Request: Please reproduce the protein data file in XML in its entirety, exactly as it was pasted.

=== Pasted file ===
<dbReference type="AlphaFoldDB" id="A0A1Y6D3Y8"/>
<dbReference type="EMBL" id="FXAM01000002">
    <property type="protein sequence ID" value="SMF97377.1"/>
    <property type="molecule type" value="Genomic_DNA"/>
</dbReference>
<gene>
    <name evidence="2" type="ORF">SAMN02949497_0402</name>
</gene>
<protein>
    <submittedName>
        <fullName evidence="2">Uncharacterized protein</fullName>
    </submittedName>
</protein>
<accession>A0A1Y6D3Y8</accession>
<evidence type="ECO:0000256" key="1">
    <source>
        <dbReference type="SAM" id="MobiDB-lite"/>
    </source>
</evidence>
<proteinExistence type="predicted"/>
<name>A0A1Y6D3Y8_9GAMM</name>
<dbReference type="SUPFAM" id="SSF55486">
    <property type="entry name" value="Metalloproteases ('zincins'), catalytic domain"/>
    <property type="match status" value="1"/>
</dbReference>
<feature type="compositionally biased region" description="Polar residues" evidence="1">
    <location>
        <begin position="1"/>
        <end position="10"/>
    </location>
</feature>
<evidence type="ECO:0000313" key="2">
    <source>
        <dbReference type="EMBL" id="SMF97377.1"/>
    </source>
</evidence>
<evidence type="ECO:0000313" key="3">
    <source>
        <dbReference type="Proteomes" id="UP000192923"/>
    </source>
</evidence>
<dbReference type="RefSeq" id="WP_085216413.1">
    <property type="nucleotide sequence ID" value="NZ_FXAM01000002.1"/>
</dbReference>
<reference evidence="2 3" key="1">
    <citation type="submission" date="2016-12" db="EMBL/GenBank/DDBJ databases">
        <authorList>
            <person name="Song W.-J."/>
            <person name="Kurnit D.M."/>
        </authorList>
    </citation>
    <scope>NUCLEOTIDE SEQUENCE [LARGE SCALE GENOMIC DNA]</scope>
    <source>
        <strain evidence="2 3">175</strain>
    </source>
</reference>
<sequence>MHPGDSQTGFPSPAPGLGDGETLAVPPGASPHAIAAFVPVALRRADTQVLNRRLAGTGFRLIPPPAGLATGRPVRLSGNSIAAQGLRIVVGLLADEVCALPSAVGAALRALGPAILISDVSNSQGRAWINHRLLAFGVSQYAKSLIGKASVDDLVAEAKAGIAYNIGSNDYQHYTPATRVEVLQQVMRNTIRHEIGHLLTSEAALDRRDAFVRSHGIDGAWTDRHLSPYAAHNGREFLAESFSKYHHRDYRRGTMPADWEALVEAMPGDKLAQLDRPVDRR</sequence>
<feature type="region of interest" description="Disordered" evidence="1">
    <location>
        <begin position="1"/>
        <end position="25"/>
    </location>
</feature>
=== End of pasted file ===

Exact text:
<dbReference type="AlphaFoldDB" id="A0A1Y6D3Y8"/>
<dbReference type="EMBL" id="FXAM01000002">
    <property type="protein sequence ID" value="SMF97377.1"/>
    <property type="molecule type" value="Genomic_DNA"/>
</dbReference>
<gene>
    <name evidence="2" type="ORF">SAMN02949497_0402</name>
</gene>
<protein>
    <submittedName>
        <fullName evidence="2">Uncharacterized protein</fullName>
    </submittedName>
</protein>
<accession>A0A1Y6D3Y8</accession>
<evidence type="ECO:0000256" key="1">
    <source>
        <dbReference type="SAM" id="MobiDB-lite"/>
    </source>
</evidence>
<proteinExistence type="predicted"/>
<name>A0A1Y6D3Y8_9GAMM</name>
<dbReference type="SUPFAM" id="SSF55486">
    <property type="entry name" value="Metalloproteases ('zincins'), catalytic domain"/>
    <property type="match status" value="1"/>
</dbReference>
<feature type="compositionally biased region" description="Polar residues" evidence="1">
    <location>
        <begin position="1"/>
        <end position="10"/>
    </location>
</feature>
<evidence type="ECO:0000313" key="2">
    <source>
        <dbReference type="EMBL" id="SMF97377.1"/>
    </source>
</evidence>
<evidence type="ECO:0000313" key="3">
    <source>
        <dbReference type="Proteomes" id="UP000192923"/>
    </source>
</evidence>
<dbReference type="RefSeq" id="WP_085216413.1">
    <property type="nucleotide sequence ID" value="NZ_FXAM01000002.1"/>
</dbReference>
<reference evidence="2 3" key="1">
    <citation type="submission" date="2016-12" db="EMBL/GenBank/DDBJ databases">
        <authorList>
            <person name="Song W.-J."/>
            <person name="Kurnit D.M."/>
        </authorList>
    </citation>
    <scope>NUCLEOTIDE SEQUENCE [LARGE SCALE GENOMIC DNA]</scope>
    <source>
        <strain evidence="2 3">175</strain>
    </source>
</reference>
<sequence>MHPGDSQTGFPSPAPGLGDGETLAVPPGASPHAIAAFVPVALRRADTQVLNRRLAGTGFRLIPPPAGLATGRPVRLSGNSIAAQGLRIVVGLLADEVCALPSAVGAALRALGPAILISDVSNSQGRAWINHRLLAFGVSQYAKSLIGKASVDDLVAEAKAGIAYNIGSNDYQHYTPATRVEVLQQVMRNTIRHEIGHLLTSEAALDRRDAFVRSHGIDGAWTDRHLSPYAAHNGREFLAESFSKYHHRDYRRGTMPADWEALVEAMPGDKLAQLDRPVDRR</sequence>
<feature type="region of interest" description="Disordered" evidence="1">
    <location>
        <begin position="1"/>
        <end position="25"/>
    </location>
</feature>